asylumx (881307) | about 3 months ago | (#47046459)

Ya, thanks. I was trying to find what altitude this flew at before I posted but couldn't find it.

Re: What's the protocol? (-1)

Anonymous Coward | about 3 months ago | (#47046015)

The Rockies are taller than this. Don't pretend to know more than you do.

Re: What's the protocol? (2)

asylumx (881307) | about 3 months ago | (#47046421)

It didn't have to fly over the tallest point...

Re: What's the protocol? (1)

asylumx (881307) | about 3 months ago | (#47046435)

Besides, I don't see how that changes the point. Did you forget to take your "don't be a dick" pills today?

Re:What's the protocol? (2)

parkinglot777 (2563877) | about 3 months ago | (#47046039)

According to eyewitness testimonial, sighting was with clear, blue, cloudless skies, no aircraft in sight, altitude unknown but definitely above airliner cruising altitude. The object hovered roughly in the same location for over 2 hours, not drifting more than 10 degrees in any direction. Was sighted approximately 60 degrees above the horizon. Image in video was shot with about 150 power magnification.

That's the quote from one of TFA...

Re:What's the protocol? (3, Insightful)

geekoid (135745) | about 3 months ago | (#47046441)

"According to eyewitness testimonial, sighting was with clear, blue, cloudless skies, no aircraft in sight, altitude unknown but definitely above airliner cruising altitude."

So no reference but thew new the altitude?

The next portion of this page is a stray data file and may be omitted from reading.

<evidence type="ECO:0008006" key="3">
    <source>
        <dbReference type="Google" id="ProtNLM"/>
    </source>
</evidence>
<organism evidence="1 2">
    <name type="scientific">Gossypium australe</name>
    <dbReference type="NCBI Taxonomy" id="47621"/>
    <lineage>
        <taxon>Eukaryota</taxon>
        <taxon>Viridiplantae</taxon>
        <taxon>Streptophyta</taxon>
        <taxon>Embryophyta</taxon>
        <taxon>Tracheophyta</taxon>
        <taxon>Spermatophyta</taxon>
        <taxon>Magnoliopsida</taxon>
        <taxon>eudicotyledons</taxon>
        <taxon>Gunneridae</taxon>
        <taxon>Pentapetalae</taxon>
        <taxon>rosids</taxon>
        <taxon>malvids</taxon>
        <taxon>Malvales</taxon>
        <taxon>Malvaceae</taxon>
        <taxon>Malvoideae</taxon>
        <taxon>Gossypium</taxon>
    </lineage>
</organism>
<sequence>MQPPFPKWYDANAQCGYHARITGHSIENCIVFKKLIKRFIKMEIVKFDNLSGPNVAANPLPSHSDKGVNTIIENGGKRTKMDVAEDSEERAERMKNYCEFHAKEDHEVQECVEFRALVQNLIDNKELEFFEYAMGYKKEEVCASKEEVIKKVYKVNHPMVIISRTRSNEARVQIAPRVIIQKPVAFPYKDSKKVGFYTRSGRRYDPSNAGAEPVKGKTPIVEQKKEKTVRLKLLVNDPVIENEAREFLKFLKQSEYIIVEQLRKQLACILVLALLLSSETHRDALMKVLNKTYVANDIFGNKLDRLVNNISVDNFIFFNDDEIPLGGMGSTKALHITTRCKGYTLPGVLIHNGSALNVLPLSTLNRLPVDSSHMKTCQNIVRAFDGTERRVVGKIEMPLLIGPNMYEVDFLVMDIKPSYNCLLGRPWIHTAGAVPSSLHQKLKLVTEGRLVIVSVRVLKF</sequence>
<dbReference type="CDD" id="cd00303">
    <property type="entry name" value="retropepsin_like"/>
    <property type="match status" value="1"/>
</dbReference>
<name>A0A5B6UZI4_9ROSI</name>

The testimony is worth exactly nothing. This is a common problem with 'UFO seekers' they have no idea that they can't actual give a distance with any accuracy without reference.. So the 'distance' they see something is set at whatever the bias of the viewer wants it to be.

The person who took the video refuses to believe it's acutally a Balloon and thinks Google is lying. So idiocy abounds.

Re:What's the protocol? (0)

Anonymous Coward | about 3 months ago | (#47047689)

So, you think GOOGLE never lie ?

Re:What's the protocol? (1)

Carnildo (712617) | about 3 months ago | (#47051135)

I don't know about this balloon, but the ones I've been tracking on FlightRadar are solidly *above* controlled airspace. Airliners tend to hang out around 30,000-40,000 feet, business jets are typically 35,000-45,000 feet, and Google's balloons are at 60,000 feet and above.

UFOs exist (5, Insightful)

Cederic (9623) | about 3 months ago | (#47045611)

Any unidentified flying object is a UFO. I just despair at people immediately assuming that means it's extraterrestial in nature.

Re:UFOs exist (0)

Anonymous Coward | about 3 months ago | (#47045681)

So UFOs exist, but disappear as soon as we identify them?
Sounds like a conspiracy to me! What are you hiding? And why?

The truth is out there!

Re:UFOs exist (1)

Sloppy (14984) | about 3 months ago | (#47045867)

So UFOs exist, but disappear as soon as we identify them?

Only some fake UFOs disappear. The unidentified UFO objects remain!

Re:UFOs exist (0)

Anonymous Coward | about 3 months ago | (#47046219)

So UFOs exist, but disappear as soon as we identify them?

Only some fake UFOs disappear. The unidentified UFO objects remain!

So the unidentified UFOs remain when we identify them? O.o

Re:UFOs exist (0)